On-the-spot strep throat tests offered at some Shoppers Drug Mart pharmacies

A rapid strep test, available at some Shoppers Drug Mart locations, allows Alberta patients to walk out the door with a prescription 10 minutes later, all without seeing a doctor.

Some experts worry about accuracy of swabs, available in Alberta, B.C. and Nova Scotia

Pharmacist Azita Rezaei demonstrates the rapid strep test at the Shoppers Drug Mart in Kensington. (Jennifer Lee/CBC)

A number of pharmacies are offering what appears to be a quick and easy way to find out if you have strep throat — but some experts are concerned about the safety of bypassing traditional laboratory testing.

The nasty bacterial infection is characterized by — among other things — throat pain, swollen tonsils and fever.

Typically, a doctor swabs your throat and you have to wait, and suffer with these symptoms, for 24 hours or more to find out the result. But drugstores in three provinces now offer the rapid on-the-spot strep test, and allows Alberta patients to walk out with a prescription without ever setting foot in the doctor's office.

Results available on-the-spot

At a Shoppers Drug Mart in the Kensington area of northwest Calgary, patients can have their throat swabbed right in the pharmacy for $15.

Azita Rezaei says a handful of patients make use of the service every week. (Jennifer Lee/CBC)

"In less than 10 minutes for the whole procedure, we can tell them if they are positive or negative for the strep," pharmacist Azita Rezaei said.

If the test comes back positive, a pharmacist like Rezaei can prescribe antibiotics right then and there.

"We've had positive feedback from people, families when they have small kids, and even adults," Rezaei said.

She says her pharmacy runs a handful of the rapid strep tests every week.

"They prefer to come to the pharmacy and get the test done because they say it saves them a lot of time and hassle," Rezaei said.

Some Shoppers Drug Mart pharmacists in Alberta, Nova Scotia and British Columbia have been offering the test since last November.

In Alberta, pharmacists can then write up a prescription.

The drugstore chain says it met with the Alberta College Of Pharmacists, the Alberta Pharmacists' Association, the College of Physicians and Surgeons of Alberta and Alberta Health to review the program before launching it.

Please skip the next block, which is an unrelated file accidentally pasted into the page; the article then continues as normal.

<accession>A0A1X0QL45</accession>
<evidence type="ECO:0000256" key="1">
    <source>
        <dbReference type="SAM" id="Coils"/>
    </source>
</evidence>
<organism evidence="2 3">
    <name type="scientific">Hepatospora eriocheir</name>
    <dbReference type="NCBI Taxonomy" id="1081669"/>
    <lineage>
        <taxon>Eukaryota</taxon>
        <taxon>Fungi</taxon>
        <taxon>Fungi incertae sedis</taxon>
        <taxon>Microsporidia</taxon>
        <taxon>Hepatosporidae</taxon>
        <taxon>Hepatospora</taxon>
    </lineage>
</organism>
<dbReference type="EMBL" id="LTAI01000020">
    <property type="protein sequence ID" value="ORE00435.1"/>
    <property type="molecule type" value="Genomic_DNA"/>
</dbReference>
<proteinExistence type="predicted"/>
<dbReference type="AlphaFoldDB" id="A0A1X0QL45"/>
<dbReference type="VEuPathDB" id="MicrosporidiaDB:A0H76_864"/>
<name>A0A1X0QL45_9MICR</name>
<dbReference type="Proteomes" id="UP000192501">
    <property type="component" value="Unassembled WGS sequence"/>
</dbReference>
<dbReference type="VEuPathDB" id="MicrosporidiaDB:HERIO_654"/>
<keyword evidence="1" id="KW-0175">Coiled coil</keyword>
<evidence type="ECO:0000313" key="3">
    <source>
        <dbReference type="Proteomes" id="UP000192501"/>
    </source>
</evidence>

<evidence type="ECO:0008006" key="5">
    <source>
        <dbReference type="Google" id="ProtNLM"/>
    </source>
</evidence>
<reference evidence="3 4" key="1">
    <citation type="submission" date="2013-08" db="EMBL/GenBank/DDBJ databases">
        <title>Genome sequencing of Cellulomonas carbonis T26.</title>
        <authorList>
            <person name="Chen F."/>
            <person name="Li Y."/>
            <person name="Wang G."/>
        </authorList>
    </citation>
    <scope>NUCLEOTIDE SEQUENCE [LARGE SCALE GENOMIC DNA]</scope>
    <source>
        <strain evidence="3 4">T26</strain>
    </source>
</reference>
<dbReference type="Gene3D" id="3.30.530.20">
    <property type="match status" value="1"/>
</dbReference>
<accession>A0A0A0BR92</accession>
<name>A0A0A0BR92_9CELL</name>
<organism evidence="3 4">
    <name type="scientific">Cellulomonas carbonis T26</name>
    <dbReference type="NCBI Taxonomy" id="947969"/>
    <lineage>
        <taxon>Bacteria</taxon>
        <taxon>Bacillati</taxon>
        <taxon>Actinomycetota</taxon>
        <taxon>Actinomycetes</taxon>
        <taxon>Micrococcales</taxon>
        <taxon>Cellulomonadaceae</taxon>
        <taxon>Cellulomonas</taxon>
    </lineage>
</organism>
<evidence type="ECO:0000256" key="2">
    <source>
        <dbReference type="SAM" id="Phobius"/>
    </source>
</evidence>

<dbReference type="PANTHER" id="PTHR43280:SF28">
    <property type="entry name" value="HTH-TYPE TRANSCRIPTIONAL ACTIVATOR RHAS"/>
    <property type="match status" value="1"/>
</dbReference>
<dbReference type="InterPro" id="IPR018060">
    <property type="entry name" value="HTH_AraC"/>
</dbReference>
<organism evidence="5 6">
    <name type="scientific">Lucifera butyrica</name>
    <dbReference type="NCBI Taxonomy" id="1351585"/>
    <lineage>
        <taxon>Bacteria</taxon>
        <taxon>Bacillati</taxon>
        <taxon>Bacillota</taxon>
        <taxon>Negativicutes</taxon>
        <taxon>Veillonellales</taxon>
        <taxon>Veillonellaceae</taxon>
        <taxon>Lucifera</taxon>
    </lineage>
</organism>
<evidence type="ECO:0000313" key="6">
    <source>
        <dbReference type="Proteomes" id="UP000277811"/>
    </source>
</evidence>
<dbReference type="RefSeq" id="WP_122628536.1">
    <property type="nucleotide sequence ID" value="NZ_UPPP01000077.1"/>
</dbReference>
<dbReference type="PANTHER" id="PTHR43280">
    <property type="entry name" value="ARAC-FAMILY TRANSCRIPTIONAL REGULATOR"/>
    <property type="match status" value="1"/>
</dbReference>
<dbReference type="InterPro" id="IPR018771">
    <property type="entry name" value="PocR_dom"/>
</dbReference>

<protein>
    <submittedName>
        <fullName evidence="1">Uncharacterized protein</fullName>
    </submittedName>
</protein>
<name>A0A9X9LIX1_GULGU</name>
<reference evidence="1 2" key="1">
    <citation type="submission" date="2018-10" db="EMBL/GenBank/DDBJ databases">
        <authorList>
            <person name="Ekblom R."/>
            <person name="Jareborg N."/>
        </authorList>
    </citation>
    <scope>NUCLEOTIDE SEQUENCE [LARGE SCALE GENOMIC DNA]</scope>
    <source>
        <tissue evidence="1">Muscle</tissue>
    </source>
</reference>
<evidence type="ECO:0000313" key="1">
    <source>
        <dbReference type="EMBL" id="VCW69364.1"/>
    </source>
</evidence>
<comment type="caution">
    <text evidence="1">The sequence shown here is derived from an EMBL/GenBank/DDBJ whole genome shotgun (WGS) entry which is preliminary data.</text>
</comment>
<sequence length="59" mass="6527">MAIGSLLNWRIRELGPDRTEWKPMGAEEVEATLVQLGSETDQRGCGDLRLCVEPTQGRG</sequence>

A spokeswoman for the company said the program is win-win.

"We strongly believe that pharmacists offering these types of services help to provide earlier access to care for patients and a savings to the health care system," Tammy Smitham said.

Not everyone is convinced

While the service seems convenient, some physicians are skeptical.

"I can totally understand why patients are attracted to this sort of thing and why pharmacists want to offer it to their patients. The trouble is the accuracy," said Dr. Etienne Mahe.

Mahe is a clinical assistant professor at the University of Calgary's department of pathology and laboratory medicine.

Dr. Etienne Mahe is concerned false positives and negatives could potentially lead to life-threatening conditions. (Jennifer Lee/CBC)

Experts like Mahe worry about the sensitivity of rapid strep tests and the fact they are done without a detailed physical exam.

"Usually when these types of tests are used, they're used as part of a larger treatment or clinical algorithm, and that's the other element of my concern," he explained.

"If you're just using the test by itself and you're using it to direct therapy, you're probably going to make mistakes a lot, and that could actually have some pretty substantial consequences."

One concern, he said, is that a false positive can contribute to the over-prescription of antibiotics and antibiotic resistance. A false negative — leaving strep undetected — could lead to other life-threatening conditions, such as scarlet fever.

Newer tests appear more accurate

While rapid strep tests have been criticized in the past for being less sensitive, the test used by Shoppers Drug Mart has an accuracy rate of about 95 per cent, says an associate professor of medicine at the University of Alberta.

The rapid strep test provides results in less than 10 minutes. (Jennifer Lee/CBC)

But the problem, according to Lynora Saxinger, is that there is no way to know if the test is performing the way it's supposed to.

"It would be good to know that the test has been evaluated in a real-world situation to make sure that it's adequate to make the decisions they want to make with it," Saxinger said.

No guidelines governing use of tests in drugstores

The rapid strep test is just one of a growing number of so-called point-of-care tests designed to fulfil consumers' demand for more control over their health care.

"Point-of-care testing is an emerging area," said Jeff Whissell, director of pharmacy practice with the Alberta Pharmacists' Association.

Whissell said the association does not yet have guidelines for the use of the tests but is working to address that.

"We've begun to research what kinds of tests are available and what conditions are required to do them appropriately," he said. "And in the future we'll be working to put together guidelines that support pharmacists in using point-of-care testing appropriately."

Technology not yet widely used

According to Alberta Health Services, the rapid strep tests are not used at any of its Calgary-area facilities, including hospitals and urgent care centres.

It is unclear, though, how many independent doctor's offices may be using the technology.


Jennifer Lee


Jennifer Lee is a CBC News reporter based in Calgary. She worked at CBC Toronto, Saskatoon and Regina, before landing in Calgary in 2002. If you have a health or human interest story to share, let her know.